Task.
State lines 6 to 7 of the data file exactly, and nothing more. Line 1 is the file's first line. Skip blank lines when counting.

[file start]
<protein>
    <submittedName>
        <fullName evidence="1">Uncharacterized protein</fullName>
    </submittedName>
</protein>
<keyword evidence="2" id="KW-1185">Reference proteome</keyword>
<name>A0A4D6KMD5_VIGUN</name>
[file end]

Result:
<keyword evidence="2" id="KW-1185">Reference proteome</keyword>
<name>A0A4D6KMD5_VIGUN</name>